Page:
140 seats are placed in a horseshoe arrangement on a steep gradient around a central area. This layout enables all present to make eye contact with each other. On the wall at the open end of the horseshoe, a 32 sqm interactive display opens the debate to participants around the world.
The intention of Humanistiska Teatern is to promote dialogue; something that is of the utmost importance in our time of ‘alternative facts’. This critical conversation is needed now more than ever.
Margaretha Fahlgren, Chair, Humanistiska Teatern Steering Group
Innovative auditorium design that ensures that every voice is equal.
Microphones and speakers are integrated in the ceiling, making speaker microphones obsolete. Someone on the eight row can converse with someone on first row across the room, without raising voices. The acoustics can also be adjusted to recreate the sound of a church, or cave, depending on the ambience required.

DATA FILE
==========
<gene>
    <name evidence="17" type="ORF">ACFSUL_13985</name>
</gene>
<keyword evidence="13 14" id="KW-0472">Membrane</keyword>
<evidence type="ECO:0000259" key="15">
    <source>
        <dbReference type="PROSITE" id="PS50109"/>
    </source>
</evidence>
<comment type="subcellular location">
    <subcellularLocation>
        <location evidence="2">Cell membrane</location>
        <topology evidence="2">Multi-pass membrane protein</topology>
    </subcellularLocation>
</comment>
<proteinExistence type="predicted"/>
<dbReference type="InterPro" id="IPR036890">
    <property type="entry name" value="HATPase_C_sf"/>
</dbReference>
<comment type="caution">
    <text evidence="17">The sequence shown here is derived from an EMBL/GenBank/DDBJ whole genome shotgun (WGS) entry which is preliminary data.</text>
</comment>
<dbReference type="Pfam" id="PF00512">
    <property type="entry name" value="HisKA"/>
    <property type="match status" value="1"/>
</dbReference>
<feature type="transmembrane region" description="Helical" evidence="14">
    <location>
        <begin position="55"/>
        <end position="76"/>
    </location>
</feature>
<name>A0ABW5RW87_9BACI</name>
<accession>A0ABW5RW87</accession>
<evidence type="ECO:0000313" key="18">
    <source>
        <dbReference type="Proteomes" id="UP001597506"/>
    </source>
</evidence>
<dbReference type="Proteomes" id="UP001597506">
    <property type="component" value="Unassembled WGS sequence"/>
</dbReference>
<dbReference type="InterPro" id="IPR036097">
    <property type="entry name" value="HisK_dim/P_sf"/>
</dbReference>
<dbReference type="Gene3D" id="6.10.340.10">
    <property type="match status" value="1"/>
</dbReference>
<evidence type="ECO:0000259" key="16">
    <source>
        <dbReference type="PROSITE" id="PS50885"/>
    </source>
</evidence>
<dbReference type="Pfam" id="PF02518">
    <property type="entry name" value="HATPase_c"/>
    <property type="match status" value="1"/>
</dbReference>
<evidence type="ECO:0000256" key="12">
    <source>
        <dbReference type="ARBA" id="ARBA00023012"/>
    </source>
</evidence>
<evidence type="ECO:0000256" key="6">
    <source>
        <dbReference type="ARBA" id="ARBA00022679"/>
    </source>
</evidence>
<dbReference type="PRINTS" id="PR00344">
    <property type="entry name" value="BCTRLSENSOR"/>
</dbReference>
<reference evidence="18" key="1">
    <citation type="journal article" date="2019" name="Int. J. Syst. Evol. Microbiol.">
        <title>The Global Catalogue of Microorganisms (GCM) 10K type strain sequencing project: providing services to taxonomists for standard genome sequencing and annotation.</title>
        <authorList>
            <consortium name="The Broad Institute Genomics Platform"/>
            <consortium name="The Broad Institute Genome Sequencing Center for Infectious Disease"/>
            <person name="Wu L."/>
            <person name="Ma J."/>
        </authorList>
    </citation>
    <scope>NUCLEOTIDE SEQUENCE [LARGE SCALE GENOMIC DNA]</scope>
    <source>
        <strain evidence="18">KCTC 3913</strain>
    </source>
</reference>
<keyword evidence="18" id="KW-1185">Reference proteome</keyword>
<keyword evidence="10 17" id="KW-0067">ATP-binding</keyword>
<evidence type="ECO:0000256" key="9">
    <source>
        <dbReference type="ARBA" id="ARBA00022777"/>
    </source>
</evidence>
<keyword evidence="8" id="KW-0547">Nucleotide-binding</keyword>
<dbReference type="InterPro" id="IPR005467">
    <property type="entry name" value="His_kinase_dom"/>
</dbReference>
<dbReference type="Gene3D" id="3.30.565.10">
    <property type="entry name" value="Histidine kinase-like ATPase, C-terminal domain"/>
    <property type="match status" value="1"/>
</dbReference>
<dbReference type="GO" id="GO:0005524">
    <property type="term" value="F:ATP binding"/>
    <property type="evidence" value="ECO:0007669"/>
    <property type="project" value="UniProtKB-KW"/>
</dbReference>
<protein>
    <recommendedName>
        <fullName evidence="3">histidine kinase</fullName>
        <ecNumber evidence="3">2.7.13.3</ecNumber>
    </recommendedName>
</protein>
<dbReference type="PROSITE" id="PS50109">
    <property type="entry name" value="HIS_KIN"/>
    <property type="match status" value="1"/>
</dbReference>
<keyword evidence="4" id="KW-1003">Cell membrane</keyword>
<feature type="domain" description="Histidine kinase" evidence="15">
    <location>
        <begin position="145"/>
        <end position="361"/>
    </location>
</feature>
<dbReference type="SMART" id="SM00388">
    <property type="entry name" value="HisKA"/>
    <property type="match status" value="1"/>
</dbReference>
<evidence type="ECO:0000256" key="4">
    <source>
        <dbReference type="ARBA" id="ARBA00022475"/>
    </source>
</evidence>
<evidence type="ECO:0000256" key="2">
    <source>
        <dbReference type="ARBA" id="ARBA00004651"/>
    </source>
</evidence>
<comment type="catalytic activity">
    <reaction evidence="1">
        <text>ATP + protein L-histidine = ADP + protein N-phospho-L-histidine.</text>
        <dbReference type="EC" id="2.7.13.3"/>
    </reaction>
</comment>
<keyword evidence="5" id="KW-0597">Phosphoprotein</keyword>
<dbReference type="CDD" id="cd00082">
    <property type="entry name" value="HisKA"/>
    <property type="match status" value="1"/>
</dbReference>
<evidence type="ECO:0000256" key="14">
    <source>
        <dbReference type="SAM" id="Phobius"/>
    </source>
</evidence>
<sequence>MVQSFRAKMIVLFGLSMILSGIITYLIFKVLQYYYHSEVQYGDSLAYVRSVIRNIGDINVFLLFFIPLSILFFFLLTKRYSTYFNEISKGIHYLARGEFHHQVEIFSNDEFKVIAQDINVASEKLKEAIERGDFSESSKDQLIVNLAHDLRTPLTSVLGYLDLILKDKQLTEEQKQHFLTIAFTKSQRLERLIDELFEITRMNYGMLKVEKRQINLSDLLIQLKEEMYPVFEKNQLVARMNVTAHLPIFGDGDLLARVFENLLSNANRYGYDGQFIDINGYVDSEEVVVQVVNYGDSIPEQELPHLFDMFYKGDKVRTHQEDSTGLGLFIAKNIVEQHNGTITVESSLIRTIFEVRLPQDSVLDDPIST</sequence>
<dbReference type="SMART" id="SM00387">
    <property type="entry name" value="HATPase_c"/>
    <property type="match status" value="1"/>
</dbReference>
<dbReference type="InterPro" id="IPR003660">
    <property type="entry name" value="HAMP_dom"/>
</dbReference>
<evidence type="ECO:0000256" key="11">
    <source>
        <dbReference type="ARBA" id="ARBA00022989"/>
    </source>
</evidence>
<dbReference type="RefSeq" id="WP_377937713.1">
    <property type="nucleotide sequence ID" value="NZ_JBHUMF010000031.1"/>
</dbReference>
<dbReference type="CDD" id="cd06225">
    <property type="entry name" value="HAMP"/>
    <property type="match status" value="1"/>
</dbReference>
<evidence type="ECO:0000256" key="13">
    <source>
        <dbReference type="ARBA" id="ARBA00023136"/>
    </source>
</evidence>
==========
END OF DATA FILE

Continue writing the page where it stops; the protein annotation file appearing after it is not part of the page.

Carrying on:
The 17th century Gustavianum Anatomiska Teatern has been a constant inspiration for this project. The symphony of acoustics, colour and lighting create an intimate space for debate, but also a building that is monumental and a little mysterious.
Jacob Melin, Project Architect
The building serves as a passage to and from other buildings on the Engelska Park campus and provides new offices, meeting, and teaching rooms to supplement campus amenity.
Embedding art within design
A sophisticated curved façade faces the botanical gardens and Blåsenhus Campus to the south. This is clad with bronze-colored aluminum sheets, perforated by hexagonal-punched patterns, inspired by the nature of Linnaeus. This piece of public art was designed by the Norwegian-Danish international artist, Ann Lislegaard in conjunction with Statens Konstråd – State Arts Council. At night, strategic lighting adds drama to the façade, illuminating the building and artwork.